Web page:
High-speed and omnipresent internet connection, cheap handsets, and people’s hunger for entertainment make China the world’s top mobile game market. Last year, there were over 825 million monthly active users of mobile games in China, driving the industry’s market volume to RMB 185 billion, up 15.5% year-on-year (YoY). The market is led by gaming giant Tencent, with an overwhelming share of 51.9%, followed by NetEase with a 15.8% share.
If you want to take a look at the landscape for mobile games in China, or maybe even want to start playing one of these titles, but don’t know where to start, here at KrASIA we’ve got you covered, with a list of the top mobile games preferred by our staff.
1. Love and Producer (恋与制作人)
“I love the compelling storytelling. This kind of game is like a movie for me. In this game, you become the protagonist of a story to experience one’s life. For female players, the game provides a sense of companion and romantic imaginations, which are needed to some degree.”
– Yaman, KrASIA’s video editor
Love and Producer, or “Mr. Love: Queen’s Choice” in its English version, was published by gaming company Suzhou Diezhi Network Technology in December of 2017. It gained astronomical growth since its release and was a sensation among Chinese young females throughout in 2017 and 2018. The number of daily active users (DAUs) reached 2 million within two months from its launch.
The smash-hit is essentially a dating simulation game, in which gamers play the role of a female television producer, tasked with making a hit show to save her father’s media company. As the game proceeds, players come across four charming male characters and start building romantic relationships.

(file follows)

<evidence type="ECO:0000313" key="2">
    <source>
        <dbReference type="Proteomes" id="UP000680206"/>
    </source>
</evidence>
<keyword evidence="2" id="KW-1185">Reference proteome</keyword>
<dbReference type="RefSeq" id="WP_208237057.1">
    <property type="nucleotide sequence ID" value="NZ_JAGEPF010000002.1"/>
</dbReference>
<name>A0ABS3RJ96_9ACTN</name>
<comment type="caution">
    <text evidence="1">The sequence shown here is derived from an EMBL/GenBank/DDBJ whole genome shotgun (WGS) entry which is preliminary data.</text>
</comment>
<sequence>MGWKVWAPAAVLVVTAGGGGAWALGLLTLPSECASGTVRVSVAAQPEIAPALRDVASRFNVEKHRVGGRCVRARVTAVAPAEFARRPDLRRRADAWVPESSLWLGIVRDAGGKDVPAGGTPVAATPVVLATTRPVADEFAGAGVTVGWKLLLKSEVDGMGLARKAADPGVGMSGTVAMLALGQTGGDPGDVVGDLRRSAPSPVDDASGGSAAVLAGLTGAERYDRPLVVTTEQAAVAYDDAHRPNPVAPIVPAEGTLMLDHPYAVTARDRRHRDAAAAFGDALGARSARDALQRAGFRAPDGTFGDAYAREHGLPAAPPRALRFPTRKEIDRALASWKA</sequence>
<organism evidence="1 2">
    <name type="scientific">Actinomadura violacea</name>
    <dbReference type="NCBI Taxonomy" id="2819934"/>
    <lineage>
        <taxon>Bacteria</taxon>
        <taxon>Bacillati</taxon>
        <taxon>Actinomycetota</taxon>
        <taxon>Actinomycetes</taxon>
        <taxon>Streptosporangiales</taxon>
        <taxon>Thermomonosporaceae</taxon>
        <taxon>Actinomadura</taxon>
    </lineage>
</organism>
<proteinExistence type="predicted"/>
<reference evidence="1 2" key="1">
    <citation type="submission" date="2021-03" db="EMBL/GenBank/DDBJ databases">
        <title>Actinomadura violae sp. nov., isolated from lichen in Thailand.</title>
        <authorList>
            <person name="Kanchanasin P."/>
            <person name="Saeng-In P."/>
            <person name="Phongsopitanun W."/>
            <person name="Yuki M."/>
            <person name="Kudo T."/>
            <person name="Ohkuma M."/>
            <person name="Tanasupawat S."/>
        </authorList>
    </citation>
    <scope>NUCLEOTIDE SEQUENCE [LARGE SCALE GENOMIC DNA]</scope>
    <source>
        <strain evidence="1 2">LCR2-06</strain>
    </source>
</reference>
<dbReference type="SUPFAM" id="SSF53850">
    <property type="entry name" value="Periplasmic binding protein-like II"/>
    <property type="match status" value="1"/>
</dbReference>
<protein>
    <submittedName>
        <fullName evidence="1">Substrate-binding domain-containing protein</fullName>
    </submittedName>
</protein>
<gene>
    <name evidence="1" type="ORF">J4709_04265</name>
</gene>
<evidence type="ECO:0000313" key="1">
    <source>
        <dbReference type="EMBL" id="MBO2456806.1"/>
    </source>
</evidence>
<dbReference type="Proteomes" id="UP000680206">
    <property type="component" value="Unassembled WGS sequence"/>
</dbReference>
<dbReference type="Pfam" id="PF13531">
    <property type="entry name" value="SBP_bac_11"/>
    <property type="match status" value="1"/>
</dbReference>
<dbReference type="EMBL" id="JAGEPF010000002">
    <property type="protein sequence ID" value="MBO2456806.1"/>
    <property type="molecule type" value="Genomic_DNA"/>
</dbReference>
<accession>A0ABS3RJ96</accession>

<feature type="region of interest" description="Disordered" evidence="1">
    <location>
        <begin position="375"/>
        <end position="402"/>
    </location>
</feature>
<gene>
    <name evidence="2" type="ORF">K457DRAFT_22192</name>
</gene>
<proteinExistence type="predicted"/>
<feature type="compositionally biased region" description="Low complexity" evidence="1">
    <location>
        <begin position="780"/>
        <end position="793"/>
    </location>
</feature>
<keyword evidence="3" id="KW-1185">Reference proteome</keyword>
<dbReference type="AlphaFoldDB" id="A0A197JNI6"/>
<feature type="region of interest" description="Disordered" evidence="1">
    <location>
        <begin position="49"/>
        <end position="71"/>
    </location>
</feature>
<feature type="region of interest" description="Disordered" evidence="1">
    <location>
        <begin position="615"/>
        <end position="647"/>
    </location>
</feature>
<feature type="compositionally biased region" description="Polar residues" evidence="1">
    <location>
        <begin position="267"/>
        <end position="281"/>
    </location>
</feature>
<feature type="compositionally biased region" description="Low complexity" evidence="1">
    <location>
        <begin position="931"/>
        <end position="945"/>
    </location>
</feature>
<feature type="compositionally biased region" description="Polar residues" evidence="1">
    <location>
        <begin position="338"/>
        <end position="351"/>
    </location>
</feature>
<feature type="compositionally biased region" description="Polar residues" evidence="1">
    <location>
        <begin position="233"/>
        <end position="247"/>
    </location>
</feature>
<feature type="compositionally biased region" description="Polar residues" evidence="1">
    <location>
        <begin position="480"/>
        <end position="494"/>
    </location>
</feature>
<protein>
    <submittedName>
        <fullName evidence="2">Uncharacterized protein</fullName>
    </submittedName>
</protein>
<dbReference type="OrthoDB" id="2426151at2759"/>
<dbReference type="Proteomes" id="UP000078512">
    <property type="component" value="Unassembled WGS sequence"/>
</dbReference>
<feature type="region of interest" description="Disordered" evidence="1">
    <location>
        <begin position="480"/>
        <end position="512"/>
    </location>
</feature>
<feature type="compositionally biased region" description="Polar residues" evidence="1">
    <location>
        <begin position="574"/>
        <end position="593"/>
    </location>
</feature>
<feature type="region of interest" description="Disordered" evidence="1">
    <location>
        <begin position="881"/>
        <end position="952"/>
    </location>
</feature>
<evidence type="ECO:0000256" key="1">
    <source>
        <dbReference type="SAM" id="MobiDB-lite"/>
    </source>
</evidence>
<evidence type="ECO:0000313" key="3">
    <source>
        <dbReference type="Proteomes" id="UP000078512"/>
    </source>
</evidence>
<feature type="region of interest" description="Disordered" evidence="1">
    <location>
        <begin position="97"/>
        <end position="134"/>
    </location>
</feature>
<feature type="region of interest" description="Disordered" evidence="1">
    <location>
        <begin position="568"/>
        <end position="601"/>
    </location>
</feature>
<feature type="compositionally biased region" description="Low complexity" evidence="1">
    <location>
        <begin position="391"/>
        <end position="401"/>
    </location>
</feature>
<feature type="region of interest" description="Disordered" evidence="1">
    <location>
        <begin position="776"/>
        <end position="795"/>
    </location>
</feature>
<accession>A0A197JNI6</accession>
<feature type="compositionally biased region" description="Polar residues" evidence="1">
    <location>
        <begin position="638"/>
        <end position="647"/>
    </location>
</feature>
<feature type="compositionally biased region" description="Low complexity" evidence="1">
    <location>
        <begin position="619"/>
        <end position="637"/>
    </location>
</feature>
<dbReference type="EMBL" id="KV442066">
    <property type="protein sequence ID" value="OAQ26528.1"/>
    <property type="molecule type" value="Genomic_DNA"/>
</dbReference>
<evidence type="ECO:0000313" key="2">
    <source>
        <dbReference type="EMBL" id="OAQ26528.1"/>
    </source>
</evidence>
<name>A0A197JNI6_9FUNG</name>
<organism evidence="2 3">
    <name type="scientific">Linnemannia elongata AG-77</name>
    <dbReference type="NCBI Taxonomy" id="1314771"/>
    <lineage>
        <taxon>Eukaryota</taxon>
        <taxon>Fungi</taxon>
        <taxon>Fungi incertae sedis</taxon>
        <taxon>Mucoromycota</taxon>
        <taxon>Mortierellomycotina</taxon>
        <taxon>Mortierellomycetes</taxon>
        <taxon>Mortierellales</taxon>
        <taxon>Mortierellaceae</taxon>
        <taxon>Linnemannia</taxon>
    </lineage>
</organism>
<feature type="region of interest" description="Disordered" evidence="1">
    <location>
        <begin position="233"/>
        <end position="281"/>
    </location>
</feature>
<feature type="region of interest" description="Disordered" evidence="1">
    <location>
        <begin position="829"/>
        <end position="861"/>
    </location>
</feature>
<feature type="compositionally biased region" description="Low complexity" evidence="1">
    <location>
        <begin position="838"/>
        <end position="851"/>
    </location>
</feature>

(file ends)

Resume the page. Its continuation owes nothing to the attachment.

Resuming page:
They are Xu Mo, a 26-year-old genius scientist and university professor with a mysterious superpower (which is called “Evol” in the game, meaning “Evolver”); Bai Qi, 24-year-old special police who always protects the protagonist; Li Zeyan, a 28-year-old demanding boss with time-control Evol, though outside but tender inside; Zhou Qiluo, a 22-year-old perfect and carefree superstar who is actually a skillful hacker. Most importantly, all these characters fall in love with the game’s player, which could be you.
However, “love” could be costly. Although the game is free to download, users might have to pump real cash into it for add-ons like “diamonds” and “cards,” which will allow them to have more connections with the fancier virtual boyfriend or to keep the studio running successfully.
2. Honor of Kings (王者荣耀)
“When playing the game with friends, I feel like it’s a teamwork. Even if we are not physically together, we could communicate through voice call. There’s a wide range of character settings. Details of the game are also really neat and easy to play.”
– Vivian Chang, KrASIA’s analyst
Honor of Kings, also called Arena of Valor in the overseas market, was developed by Timi Studios and published by its parent company, Tencent, in 2015. The multiplayer online battle arena (MOBA) game is essentially a mobile version of the PC game League of Legends, designed by Riot Games, which was also acquired by Tencent.
With nearly 100 million DAUs, the game is one of the most influential and highest-earning mobile games in China. According to industry data tracker Sensor Tower, it generated more than USD 151.3 million in gross revenue worldwide in January alone (excluded data from third-party Android stores). It reportedly raked in RMB 2 billion (USD 281 million) on 2020’s Lunar New Year’s Eve, January 24.
The hottest title in China is a five-versus-five battle game. Players can choose “heroes” with various techniques in six categories, including Tank, Assassin, Warrior, Support, Archer, and Mage (all these characters are based on Chinese historical figures). Then, team members play different roles and coordinate with each other in order to achieve the final victory, which is destroying rivals’ fortresses. The mechanics in different game modes may vary.
The app is also free to download, but users might also need to pay to unblock or characters’ abilities advance faster, or to equip their heroes with special editions”skins”—virtual costumes.
3. Penguin Isle (企鹅岛)